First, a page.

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Hard Maple Defect?

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Forum topic by Ben posted 05-19-2011 03:08 AM 1247 views 1 time favorited 11 replies Add to Favorites Watch
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Ben

30 posts in 1551 days


05-19-2011 03:08 AM

Topic tags/keywords: maple cutting board defect

I am working on a couple of cutting boards to be sold for charity. Its my first time making boards and I have run into a problem. I have the strips glued up and was running them through the planer to level them off a bit and I noticed a weird looking spot on one of the strips of maple. It looks like pitting or something like that. I kept running it through the planer hoping it would eventually clean up, but i dont think its going to. The board is still over 1 inch thick, so I could keep going in the planer if it will clean up. I tried hitting it with some sand paper and it just fills the pits with dust. Well I am sure this is not the type of thing you would desire on the top of your cutting board. I would flip it and use the other side as the top, but of course there is a spot on a separate strip on that side. It is on the outermost strip so I guess i could cut the whole strip off and narrow the board up. Has anyone seen similar issues… any suggestions?

-- Ben in Houston


11 replies so far

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Ben

30 posts in 1551 days


#1 posted 05-19-2011 04:25 AM

Ahh i see. Thats good to know. I just recently changed the blades to the new side. Im taking very light cuts. I think my only option right now is to hit the entire top of the board with the ROS and see what happens. Thank you very much for pointing that out. Drum sander is on the wish list… checking craigslist every morning :).

-- Ben in Houston

View gfadvm's profile

gfadvm

10902 posts in 1348 days


#2 posted 05-19-2011 04:59 AM

I just had the same problem on a Jatoba table top and matching grain filler worked well for me.

-- " I'll try to be nicer, if you'll try to be smarter" gfadvm

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Ben

30 posts in 1551 days


#3 posted 05-19-2011 06:09 AM

Thanks gfadvm. I will look into it. Off the top of your head is that stuff ok for cutting surfaces?

-- Ben in Houston

View childress's profile

childress

841 posts in 2200 days


#4 posted 05-19-2011 08:14 AM

No… no grain filler… One other thing you can try, if you don’t mind planing more off, is get the board wet and then send it through the planer. That can help with the tear out. I’ve done that trick many times. It basically softens the surface fibers and thus reduces tear out…

-- Childress Woodworks

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David

196 posts in 1322 days


#5 posted 05-19-2011 02:50 PM

If you can’t take any more thickness off you can also mix some sawdust and wood glue into a paste and fill it in. I’ve done it before and it looks OK.

-- Perilous to all of us are the devices of an art deeper than we ourselves possess. --Gandalf the Grey http://davidwahl.org/category/woodworking/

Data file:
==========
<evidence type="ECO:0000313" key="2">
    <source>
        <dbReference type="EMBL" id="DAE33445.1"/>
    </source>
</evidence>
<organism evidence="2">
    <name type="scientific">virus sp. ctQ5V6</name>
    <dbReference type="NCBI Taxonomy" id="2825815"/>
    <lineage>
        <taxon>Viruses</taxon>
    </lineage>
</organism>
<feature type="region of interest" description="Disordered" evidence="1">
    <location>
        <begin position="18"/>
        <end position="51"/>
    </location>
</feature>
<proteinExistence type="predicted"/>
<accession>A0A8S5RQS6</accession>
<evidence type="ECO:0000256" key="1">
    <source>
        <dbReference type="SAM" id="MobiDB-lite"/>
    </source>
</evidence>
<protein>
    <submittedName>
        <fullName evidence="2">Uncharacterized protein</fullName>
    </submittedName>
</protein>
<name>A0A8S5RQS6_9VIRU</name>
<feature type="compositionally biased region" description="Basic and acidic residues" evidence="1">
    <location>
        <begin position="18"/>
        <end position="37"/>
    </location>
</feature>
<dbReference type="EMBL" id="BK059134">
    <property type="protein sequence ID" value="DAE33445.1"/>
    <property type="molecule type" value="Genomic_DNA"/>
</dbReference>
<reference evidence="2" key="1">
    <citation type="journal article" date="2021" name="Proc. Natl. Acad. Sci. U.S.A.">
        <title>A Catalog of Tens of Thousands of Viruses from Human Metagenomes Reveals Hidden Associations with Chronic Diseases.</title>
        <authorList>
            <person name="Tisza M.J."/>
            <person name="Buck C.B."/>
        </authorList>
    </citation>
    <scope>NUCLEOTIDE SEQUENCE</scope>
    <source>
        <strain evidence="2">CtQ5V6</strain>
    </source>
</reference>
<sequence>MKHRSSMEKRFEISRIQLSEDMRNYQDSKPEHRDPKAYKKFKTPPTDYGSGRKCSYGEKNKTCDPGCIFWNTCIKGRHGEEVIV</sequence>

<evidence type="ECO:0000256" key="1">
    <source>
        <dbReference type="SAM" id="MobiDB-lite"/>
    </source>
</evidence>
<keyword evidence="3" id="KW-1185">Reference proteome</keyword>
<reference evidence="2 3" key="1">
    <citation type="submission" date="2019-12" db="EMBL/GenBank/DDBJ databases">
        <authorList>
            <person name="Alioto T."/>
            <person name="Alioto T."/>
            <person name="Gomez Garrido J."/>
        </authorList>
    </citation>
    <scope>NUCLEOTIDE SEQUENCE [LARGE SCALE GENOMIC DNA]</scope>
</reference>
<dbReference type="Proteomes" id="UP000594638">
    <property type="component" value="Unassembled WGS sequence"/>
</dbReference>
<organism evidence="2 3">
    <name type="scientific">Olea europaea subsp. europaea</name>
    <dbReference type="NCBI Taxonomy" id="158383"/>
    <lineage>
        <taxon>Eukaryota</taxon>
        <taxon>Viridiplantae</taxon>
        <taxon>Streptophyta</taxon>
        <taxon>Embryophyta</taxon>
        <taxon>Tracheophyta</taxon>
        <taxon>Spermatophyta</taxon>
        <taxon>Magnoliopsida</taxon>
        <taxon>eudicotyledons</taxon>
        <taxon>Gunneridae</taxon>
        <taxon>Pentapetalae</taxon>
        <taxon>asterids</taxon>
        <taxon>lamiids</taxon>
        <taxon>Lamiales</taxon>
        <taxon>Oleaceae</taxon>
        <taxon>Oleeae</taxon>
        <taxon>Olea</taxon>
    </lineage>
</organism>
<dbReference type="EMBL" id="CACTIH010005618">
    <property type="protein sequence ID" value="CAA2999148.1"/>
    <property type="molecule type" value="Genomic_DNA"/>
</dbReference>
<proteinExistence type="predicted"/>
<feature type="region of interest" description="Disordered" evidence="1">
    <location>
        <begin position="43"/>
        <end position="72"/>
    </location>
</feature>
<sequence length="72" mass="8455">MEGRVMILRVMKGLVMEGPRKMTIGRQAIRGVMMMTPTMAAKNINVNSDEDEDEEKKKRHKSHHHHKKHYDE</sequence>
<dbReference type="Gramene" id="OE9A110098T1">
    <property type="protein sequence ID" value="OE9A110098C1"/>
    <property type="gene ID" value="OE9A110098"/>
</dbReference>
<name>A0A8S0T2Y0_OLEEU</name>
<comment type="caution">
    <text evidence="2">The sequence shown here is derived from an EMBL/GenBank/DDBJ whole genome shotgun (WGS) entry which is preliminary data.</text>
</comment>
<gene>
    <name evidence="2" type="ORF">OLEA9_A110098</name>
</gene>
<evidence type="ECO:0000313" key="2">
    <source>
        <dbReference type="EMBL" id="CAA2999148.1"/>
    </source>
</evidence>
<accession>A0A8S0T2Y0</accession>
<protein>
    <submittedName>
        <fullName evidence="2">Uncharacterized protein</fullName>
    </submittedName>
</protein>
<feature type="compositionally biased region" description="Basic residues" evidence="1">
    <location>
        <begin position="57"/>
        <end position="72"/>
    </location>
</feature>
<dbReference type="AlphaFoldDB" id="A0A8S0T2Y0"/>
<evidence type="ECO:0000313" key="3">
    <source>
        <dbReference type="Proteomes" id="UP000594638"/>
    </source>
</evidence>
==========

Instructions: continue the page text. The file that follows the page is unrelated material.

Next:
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Ben

30 posts in 1551 days


#6 posted 05-19-2011 05:20 PM

Thanks for all of the advice. I really appreciate it. This site is awesome.

-- Ben in Houston

View BreakingBoardom's profile

BreakingBoardom

615 posts in 1740 days


#7 posted 05-19-2011 05:39 PM

You could also try a router planing jig if you feel so inclined. I was getting some tearout on some of my maple and stopped putting it through the planer but hated having to do that much sanding. I don’t have the money for a drum sander so I built a simple router planing jig. Many people on here have used them with success. May be another option and usually no tearout.

-- Matt - http://breakingboardom.wordpress.com/

View D_Allen's profile

D_Allen

495 posts in 1442 days


#8 posted 05-20-2011 03:52 AM

Sometimes running the stock through the planer at an angle and take very light cuts will help.

-- Website is finally up and running....www.woodandwrite.com

View fussy's profile

fussy

980 posts in 1709 days


#9 posted 05-20-2011 10:33 AM

Also, when running through ar an angle lightly, wet the wood with paint thinner. It will soften the fibers making them easier to cut. It will then evaporate leaving no trace in the wood or on the planer.

Steve.

-- Steve in KY. 44 years so far with my lovely bride. Think I'll keep her.

View miles125's profile

miles125

2179 posts in 2664 days


#10 posted 05-20-2011 12:44 PM

That’s no defect. It’s just wood being wood to keep the riff raff who lack patience from daring to make stuff with it. :) A good sharp card scraper over the whole piece and that place in particular prior to sanding would probably do the trick.

-- "The way to make a small fortune in woodworking- start with a large one"

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D_Allen

495 posts in 1442 days


#11 posted 05-21-2011 01:41 AM

Who you callin riff-raff? ;-)

-- Website is finally up and running....www.woodandwrite.com

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